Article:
Monday, December 29, 2008

A cross to bear

Actually, two crosses. Notice the pole in the following picture? It is one of two that used to support my clothesline. Notice how it is leaning?

Well, the high winds early Sunday morning did this.

And this morning I did the same thing to its twin. I had to laugh while dragging them to the street, imagining how it looked to the neighbors. I'm not sure the garbage guys will take them (the crosses, not the neighbors), but maybe someone in need of a homemade crucifix or two will happen by.

Not much else has happened this past week house and garden-wise, except for the freakin' weather. Seed catalogs have started arriving, so it's time to figure out just what I am going to do with that mess of a backyard.

P.S. Over xmas, my son and I watched Mr. Squirrel trying to climb the shepherd's hook to get at the bird feeders. The pole was icy enough that the squirrel kept sliding back down. Even though I had my camera in my hand, the batteries chose that moment to expire. Otherwise, we would be watching a cute YouTube video right now. The pole became climbable again, so I greased it with petroleum jelly today. Maybe I will get a second chance to play Wild Kingdom cinematographer.

P.P.S. The gas leak is scheduled to be fixed next week. Yay!

Saturday, December 20, 2008

Who needs television?

A "free" day can hang on some like a burden, but not me. On the one hand, it's an opportunity to do nothing, and I'm always up for that. On the other, why waste it? My free day included a project, a chore, and an emergency.

First the project.

The original plans for the new room included a spot for the litter box, but I did not want it out in the open. Enter the "cat washroom" from Plow and Hearth. It arrived the other day, but some (all) assembly was required.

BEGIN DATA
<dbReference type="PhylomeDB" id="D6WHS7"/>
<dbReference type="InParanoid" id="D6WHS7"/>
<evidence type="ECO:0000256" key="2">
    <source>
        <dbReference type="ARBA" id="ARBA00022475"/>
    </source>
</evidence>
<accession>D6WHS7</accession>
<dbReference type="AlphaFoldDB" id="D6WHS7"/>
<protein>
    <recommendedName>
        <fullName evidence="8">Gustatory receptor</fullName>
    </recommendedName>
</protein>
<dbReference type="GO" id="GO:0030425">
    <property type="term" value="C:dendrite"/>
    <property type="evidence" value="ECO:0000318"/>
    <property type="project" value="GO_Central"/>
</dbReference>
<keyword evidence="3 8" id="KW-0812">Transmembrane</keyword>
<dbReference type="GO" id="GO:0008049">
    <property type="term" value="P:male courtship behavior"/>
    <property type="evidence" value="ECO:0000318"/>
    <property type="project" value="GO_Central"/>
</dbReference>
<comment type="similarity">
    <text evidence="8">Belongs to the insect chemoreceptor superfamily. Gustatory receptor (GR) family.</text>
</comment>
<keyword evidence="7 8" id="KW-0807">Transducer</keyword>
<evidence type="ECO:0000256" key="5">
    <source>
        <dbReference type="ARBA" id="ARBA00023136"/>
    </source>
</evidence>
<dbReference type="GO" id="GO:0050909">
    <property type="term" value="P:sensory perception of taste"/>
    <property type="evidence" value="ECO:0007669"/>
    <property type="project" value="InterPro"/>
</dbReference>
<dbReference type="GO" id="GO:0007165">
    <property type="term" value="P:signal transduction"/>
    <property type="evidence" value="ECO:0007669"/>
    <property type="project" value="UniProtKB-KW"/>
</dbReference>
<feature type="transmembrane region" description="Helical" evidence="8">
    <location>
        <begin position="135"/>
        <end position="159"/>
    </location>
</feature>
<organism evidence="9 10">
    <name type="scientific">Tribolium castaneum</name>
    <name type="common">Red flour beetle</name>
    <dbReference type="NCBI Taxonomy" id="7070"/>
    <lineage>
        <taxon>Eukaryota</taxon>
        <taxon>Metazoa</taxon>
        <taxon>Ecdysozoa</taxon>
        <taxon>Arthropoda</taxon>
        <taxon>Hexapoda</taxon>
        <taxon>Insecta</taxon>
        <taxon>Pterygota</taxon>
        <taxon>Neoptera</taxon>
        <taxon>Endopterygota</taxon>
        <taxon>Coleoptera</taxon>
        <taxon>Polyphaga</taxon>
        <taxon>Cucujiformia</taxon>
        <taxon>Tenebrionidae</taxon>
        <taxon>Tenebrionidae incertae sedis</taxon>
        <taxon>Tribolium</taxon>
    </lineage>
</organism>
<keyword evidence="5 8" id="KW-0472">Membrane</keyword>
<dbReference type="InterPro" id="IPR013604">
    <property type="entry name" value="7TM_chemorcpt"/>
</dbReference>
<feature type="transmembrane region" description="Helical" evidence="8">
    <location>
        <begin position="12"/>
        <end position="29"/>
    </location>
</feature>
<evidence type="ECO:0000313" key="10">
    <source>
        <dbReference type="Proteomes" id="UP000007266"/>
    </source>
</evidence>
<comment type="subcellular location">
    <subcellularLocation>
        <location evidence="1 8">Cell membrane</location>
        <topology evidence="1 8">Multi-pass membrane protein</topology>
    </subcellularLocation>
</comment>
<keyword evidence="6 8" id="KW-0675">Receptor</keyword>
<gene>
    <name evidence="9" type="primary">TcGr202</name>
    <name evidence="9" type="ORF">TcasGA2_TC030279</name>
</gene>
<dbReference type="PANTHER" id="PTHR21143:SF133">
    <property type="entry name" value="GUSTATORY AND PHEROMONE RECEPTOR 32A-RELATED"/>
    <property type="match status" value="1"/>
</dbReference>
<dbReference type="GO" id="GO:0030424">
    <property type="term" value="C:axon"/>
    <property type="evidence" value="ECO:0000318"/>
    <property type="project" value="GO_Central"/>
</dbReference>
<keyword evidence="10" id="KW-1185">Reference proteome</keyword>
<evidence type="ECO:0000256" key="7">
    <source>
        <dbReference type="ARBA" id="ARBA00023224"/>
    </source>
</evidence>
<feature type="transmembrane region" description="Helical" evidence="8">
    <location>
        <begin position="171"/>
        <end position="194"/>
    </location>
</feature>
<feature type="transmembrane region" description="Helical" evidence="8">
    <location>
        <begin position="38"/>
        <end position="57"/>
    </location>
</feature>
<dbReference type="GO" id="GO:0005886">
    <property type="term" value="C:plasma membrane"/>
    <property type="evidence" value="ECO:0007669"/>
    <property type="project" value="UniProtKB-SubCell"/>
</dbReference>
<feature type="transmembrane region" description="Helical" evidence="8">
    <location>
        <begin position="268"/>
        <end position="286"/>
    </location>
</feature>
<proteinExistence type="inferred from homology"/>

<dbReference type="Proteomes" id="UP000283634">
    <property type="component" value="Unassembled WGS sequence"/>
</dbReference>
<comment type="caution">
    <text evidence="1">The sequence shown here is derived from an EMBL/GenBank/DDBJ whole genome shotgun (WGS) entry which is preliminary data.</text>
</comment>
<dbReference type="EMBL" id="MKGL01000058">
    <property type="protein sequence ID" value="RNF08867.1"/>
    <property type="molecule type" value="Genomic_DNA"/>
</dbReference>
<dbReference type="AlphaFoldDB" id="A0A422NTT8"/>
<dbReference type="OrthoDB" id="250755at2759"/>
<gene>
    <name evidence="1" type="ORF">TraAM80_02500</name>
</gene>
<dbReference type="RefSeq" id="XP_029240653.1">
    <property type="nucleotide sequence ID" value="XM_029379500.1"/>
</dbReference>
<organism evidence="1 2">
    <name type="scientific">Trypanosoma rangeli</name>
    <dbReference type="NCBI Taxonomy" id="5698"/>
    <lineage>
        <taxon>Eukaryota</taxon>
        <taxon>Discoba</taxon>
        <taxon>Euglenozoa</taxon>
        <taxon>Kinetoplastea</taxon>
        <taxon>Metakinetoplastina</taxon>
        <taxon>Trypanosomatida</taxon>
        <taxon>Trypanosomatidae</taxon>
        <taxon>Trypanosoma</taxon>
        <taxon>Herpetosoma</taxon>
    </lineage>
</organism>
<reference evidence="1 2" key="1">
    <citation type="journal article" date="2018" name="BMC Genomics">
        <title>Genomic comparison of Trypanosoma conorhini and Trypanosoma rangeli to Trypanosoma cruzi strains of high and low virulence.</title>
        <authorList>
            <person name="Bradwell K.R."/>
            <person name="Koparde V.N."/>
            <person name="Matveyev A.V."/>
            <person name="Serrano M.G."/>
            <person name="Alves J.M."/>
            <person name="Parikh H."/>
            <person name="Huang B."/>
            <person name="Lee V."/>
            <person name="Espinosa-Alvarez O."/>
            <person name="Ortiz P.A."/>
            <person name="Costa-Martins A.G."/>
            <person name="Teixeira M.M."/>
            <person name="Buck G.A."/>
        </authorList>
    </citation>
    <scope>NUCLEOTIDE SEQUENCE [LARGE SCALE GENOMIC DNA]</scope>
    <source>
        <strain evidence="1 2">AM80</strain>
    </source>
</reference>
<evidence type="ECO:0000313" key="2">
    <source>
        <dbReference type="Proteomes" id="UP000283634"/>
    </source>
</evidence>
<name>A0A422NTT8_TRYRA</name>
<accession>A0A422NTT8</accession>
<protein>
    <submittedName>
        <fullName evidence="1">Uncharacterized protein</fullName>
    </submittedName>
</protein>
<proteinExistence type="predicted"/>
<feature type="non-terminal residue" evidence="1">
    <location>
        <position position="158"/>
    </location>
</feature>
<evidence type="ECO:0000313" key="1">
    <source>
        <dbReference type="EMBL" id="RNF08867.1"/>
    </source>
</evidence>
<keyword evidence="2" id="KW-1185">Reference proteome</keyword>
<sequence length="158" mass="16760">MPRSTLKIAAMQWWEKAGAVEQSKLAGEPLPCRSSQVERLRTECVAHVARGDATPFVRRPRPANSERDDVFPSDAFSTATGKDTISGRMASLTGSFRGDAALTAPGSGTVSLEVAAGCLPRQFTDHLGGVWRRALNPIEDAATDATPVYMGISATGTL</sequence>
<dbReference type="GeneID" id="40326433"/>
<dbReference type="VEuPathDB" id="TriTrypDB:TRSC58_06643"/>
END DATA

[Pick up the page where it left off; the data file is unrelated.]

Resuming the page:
It was well packaged and the instructions seemed straightforward. Step 1 was easy.

Step 2 could have used a bit more exposition or a better illustration, because at Step 3 I realized I had already goofed. Then it was smooth sailing until Step 7.

Notice something missing? The door was supposed to be attached in Step 6.

In situ. Not sure why a cat needs a towel rack - shoot, they don't even need toilet paper because what else is a tongue for? - but what the hey.

None of the litter boxes from my current collection will fit inside, so I have not introduced Fern to her new potty spot. But I was hoping to feed her on top of the thing. Currently, she will eat only out of the dog's bowl, which creates some logistical problems. So far, she is not thrilled with my idea, plus is cranky from being hungry. In a battle of wills with a cat, the cat usually wins, but I'm going to give it a few more days.

Now, the chore.

One of our addition's residents clears our streets, so when I saw him go by, a wave of slush curling up from his plow, I realized the time to shovel the driveway was now. Fortunately, the aforementioned neighbor opened up the end of my driveway for me, after expressing amazement (for the third year in a row) that I don't yet have a snow blower. My next door neighbor wandered over, shovel in hand, to ask me if I could catsit for them. Then he felt obligated to help me. (This neighbor owes me about 99 favors already.) Still, I made me some muscles by the time I was done.

That picture makes my driveway look longer than the 50 feet it actually is.

Yesterday's post included a photo of my ornamental grasses encased in ice. I was amazed that the one near the porch was still upright. Well, I bumped its supporting structure while shoveling yesterday and it fell into a heap.

Last, the emergency.

Around 8:30 last night, I let the dog out. She has a habit of peeing on the patio, so I followed her out to chase her into the yard proper. While waiting for her to do her business, I heard this small beep...beep...beep. It was coming from the gas meter. Huh.